Monday, July 20, 2015

July 20 - Dear Nicholas Sparks (Guest Blogger Kathy Compa)

Dear Mr. Sparks,

Our son was born on June 9, 1972, after a very routine pregnancy. This was before ultrasound was used, so we were not aware that anything was wrong with our son. After a long labor, Peter was born early in the morning of June 9, 1972. There was activity in the delivery room, but since Peter was my fourth baby, I realized there was always some hustle after the birth. They showed me the baby and quickly took him away without a word. After a short time, I was taken to my room, and my husband came in with my OB/GYN, Dr. David Landers. He had started to speak to my husband in the waiting room but then brought him in to me where he was joined by our baby's pediatrician, Dr. Vincent McAuliffe. They also had a pediatric surgeon, Dr. Anthony Barbara, from Hackensak Hospital. At this point, Dr. Barbara proceeded to tell us that Peter had been born with a diaphragmatic hernia and that he needed immediate surgery to save his life. I remember saying to him to do his best. I truly don't think I realized the severity of this problem. I was to find out later that Dr. Landers had noticed the baby had difficulty breathing when he was going to perform the circumcision. They inserted a tube to help Peter breath until they could perform the surgery. Luckily for us, Dr. Barbara was available and performed the surgery when Peter was four hours old.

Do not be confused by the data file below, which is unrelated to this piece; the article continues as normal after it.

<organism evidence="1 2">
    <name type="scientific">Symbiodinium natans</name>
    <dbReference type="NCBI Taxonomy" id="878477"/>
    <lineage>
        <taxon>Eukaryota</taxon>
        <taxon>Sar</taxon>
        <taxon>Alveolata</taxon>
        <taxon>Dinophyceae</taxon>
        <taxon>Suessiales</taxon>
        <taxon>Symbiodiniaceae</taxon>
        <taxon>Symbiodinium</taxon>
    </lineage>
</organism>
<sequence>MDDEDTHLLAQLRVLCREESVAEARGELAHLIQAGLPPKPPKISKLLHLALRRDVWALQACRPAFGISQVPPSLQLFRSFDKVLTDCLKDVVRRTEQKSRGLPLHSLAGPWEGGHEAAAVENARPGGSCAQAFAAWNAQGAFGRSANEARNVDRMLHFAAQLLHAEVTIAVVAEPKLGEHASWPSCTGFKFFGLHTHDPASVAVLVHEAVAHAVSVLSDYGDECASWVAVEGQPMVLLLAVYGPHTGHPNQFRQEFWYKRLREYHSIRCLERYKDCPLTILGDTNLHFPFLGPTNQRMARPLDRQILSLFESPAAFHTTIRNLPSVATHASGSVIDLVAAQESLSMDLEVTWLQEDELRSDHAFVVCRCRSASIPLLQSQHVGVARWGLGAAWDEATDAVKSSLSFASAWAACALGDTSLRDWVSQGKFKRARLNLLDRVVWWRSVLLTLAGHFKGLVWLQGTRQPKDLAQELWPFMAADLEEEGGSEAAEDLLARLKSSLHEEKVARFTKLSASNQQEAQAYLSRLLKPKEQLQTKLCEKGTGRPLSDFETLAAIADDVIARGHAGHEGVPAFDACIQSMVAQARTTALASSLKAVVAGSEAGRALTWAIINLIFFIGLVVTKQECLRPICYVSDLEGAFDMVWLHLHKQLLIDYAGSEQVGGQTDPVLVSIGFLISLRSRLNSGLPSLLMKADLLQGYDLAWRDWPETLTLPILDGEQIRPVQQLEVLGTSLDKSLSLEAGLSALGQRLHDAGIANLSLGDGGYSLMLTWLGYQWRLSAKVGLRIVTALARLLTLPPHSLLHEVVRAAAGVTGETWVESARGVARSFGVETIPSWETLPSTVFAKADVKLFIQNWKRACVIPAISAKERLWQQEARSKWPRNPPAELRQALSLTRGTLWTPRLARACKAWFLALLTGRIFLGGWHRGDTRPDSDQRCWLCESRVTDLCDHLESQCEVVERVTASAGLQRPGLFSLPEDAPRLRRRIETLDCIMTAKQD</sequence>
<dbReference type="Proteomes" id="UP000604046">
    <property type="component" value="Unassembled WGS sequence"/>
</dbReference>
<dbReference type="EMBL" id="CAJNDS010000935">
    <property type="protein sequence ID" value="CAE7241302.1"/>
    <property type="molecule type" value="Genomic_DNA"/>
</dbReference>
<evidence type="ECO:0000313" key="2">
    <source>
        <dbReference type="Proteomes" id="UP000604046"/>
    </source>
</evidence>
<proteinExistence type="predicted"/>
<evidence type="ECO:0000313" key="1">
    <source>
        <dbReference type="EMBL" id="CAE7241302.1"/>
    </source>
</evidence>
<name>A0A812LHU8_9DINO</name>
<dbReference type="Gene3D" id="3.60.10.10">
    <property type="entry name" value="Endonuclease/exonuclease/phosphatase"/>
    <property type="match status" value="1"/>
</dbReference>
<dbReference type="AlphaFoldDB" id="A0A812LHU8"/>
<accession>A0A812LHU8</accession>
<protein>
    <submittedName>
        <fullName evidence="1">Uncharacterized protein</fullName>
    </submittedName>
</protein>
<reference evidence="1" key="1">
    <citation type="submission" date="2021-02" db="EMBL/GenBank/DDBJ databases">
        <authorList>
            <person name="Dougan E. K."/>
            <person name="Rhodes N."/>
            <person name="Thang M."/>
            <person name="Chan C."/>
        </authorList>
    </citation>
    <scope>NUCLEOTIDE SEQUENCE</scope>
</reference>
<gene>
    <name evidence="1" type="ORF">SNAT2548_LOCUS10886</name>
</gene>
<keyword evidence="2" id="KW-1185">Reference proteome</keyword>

We have been truly blessed, and I have often called Peter our miracle baby. We were told after the fact that his chances were about one in ten. But he came through the surgery beautifully. After a couple of days, he kicked one of the tubes out, and they told us that if he was that strong, they would not replace it. He went home after 11 days without any complications at all. Over that year, he had pneumonia four times and was hospitalized each time. He was also tested for cystic fibrosis twice, but each time that was negative. We were sent to Columbia Presbyterian Hospital in New York for further testing and were told that one side of his diaphragm was smaller than the other. But other than that, he was fine. At 11 months, we were told that Peter needed another surgery to make a permanent correction of the hole. The first surgery was to save his life and now a piece of material called cyloplast would be used to repair the hole permanently. That surgery also went well, and on Mother's Day of that year, I took him home. He has been fine ever since.

He was a little small for his size initially, but he definitely caught up over the years. He has played soccer since he was eight years old, Little League, and even wrestled for a short time. When he needed a physical for the wrestling, we had to return to the surgeon and have x-rays taken. After he looked at them, he said no one would ever be able to tell that Peter had ever had a problem.

I am so thankful for my Peter. He could have had so many other complications that I never was aware of until now. I guess very little was known about this condition almost 29 years ago. I do know that I have a living miracle in my life, and I thank God every day for him. I had another son four years later, and he was fine. And my three daughters born before Peter were also perfect.

Peter's mom, Kathy Compa (New Jersey)

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